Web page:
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I'd like todetermine a branch cut for the function $w=\left(\dfrac{z+1}{z-1}\right)^{1/3}$ that allows to construct analytic branches defined on $|z|>1 \;,\; \forall z\in \mathbb C$. How can I do this?

I noticed: branch points are $z=1$ and $z=-1$. So I'd say: $[-1,1]$ is the branch cut needed. Is this correct?

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Quite related. –  Did Oct 30 '13 at 10:43

1 Answer 1

Note that the quotient $$\frac{z+1}{z-1} $$ is real and nonpositive only on the interval $[-1,1]$. Thus , it is possible to define an analytic branch of $$\log \left( \frac{z+1}{z-1} \right) $$ in $\mathbb C \setminus [-1,1]$ where the imaginary part lies in $(-\pi,\pi)$.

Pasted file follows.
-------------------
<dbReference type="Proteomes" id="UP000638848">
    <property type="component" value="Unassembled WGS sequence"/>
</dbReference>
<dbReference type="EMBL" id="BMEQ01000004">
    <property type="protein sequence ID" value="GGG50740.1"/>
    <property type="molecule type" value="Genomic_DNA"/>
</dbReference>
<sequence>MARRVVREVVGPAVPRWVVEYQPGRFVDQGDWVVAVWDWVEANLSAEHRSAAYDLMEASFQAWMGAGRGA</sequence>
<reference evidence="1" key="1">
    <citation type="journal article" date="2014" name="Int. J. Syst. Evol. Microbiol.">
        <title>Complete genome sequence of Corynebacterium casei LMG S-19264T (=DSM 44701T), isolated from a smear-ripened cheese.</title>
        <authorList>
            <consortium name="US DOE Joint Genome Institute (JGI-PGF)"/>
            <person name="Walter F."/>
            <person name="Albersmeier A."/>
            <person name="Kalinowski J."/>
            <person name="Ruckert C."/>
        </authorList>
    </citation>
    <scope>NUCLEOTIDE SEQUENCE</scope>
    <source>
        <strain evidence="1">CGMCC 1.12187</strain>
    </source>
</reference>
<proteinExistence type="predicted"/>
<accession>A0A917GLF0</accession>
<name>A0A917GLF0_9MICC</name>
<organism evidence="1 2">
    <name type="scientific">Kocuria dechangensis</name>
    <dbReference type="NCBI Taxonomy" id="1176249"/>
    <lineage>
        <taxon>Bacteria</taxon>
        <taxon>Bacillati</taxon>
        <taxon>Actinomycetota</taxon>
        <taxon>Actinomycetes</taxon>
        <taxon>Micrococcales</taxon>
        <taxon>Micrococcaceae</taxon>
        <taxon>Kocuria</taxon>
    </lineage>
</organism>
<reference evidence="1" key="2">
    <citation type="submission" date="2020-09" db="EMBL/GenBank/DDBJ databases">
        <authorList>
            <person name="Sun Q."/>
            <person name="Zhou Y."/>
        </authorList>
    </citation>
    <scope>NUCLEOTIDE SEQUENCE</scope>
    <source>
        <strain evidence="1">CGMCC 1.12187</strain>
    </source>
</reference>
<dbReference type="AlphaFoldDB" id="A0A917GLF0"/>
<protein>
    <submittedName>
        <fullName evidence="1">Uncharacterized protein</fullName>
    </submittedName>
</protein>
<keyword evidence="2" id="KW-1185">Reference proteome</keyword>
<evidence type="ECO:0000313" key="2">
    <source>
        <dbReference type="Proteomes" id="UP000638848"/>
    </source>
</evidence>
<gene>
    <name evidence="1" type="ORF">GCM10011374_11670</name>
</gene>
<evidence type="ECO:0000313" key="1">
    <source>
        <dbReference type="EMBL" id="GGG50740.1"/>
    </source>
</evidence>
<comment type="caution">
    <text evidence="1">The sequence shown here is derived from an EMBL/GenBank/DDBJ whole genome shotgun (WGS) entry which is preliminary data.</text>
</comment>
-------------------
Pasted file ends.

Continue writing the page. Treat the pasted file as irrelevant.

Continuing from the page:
Then $$\exp \left( \frac{1}{3} \log \left(\frac{z+1}{z-1} \right) \right) $$ provides the desired analytic branch.

In short - you are right.

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Why do you involve the log in this? –  Bob Oct 30 '13 at 10:29
    
@Bob How do you define the complex powers $z^w$? –  user1337 Oct 30 '13 at 10:31
    
In this case I'd say: $w^3= \frac{z+1}{z-1}$. Is that wrong? –  Bob Oct 30 '13 at 10:32
    
@Bob for any $z \neq -1$ there are three different possible candidates for $w$. Using a definite branch of the logarithm picks one. –  user1337 Oct 30 '13 at 10:35
    
Sorry but still don't get it. Should I for every function involve the log? –  Bob Oct 30 '13 at 10:45

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